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Sex offenders no more 

People convicted of crimes against nature dropped from sex offender registries

  Following Doe v. Caldwell, a federal class-action lawsuit filed last year by the Center for Constitutional Rights (CCR) and others, the state of Louisiana agreed to a settlement June 11 to remove hundreds of people from sex offender registries because of "crimes against nature" by solicitation (CANS) convictions.

  People convicted under Louisiana's centuries-old law against CANS no longer have to register as sex offenders, due to a 2011 law that equalizes the penalties for prostitution and CANS — but the law was not retroactive. This settlement changes that.

  Among the defendants in Doe v. Caldwell: Louisiana Attorney General Buddy Caldwell, Department of Public Safety and Corrections Secretary James LeBlanc and Louisiana State Police Superintendent Michael Edmonson.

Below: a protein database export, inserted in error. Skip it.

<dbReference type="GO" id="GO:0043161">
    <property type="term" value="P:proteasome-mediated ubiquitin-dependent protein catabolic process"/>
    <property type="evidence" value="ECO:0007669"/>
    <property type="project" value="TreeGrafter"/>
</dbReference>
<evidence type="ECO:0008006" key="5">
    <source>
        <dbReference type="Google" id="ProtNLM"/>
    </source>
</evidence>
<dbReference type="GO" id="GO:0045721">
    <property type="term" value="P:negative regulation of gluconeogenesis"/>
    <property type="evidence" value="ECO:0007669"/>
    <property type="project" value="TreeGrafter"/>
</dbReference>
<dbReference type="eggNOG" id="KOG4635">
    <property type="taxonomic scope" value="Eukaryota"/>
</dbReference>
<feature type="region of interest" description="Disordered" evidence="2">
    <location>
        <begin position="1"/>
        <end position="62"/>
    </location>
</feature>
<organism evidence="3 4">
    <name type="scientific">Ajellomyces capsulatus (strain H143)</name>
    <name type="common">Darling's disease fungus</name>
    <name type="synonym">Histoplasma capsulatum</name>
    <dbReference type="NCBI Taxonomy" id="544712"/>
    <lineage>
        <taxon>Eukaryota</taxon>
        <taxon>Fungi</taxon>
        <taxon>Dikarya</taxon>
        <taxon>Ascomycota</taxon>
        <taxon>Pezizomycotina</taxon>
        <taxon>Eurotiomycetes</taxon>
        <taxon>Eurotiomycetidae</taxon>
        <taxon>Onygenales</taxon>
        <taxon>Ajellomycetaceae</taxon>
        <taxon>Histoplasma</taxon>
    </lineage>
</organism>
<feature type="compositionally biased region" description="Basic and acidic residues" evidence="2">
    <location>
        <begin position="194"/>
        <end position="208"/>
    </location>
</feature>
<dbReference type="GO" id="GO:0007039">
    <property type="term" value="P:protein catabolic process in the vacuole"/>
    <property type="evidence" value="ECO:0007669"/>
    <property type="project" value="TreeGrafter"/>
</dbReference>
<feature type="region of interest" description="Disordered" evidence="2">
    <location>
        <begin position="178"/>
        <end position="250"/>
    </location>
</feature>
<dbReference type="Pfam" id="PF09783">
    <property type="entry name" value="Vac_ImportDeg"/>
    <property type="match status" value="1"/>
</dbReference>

The settlement follows a 2012 ruling that found the CANS registration requirement unconstitutional based on the Equal Protection clause of the 14th Amendment. Hundreds of people who were previously convicted of solicitation of crimes against nature remained on a long list of sex offenders, while people who have been convicted of prostitution never had to register. Opponents argued that the distinction singled out LGBT offenders. A 2011 report from the U.S. Department of Justice reported that LGBT people are more likely to be charged by New Orleans Police Department officers for CANS.

  Deon Haywood, executive director of health advocacy group Women with a Vision, has made the CANS issue one of the organization's hallmark efforts. "I am overjoyed," she said in a statement. "This is truly an historic moment. Justice has prevailed and dignity has been restored to the women and men who have been denied their basic human rights for so long." — Alex Woodward

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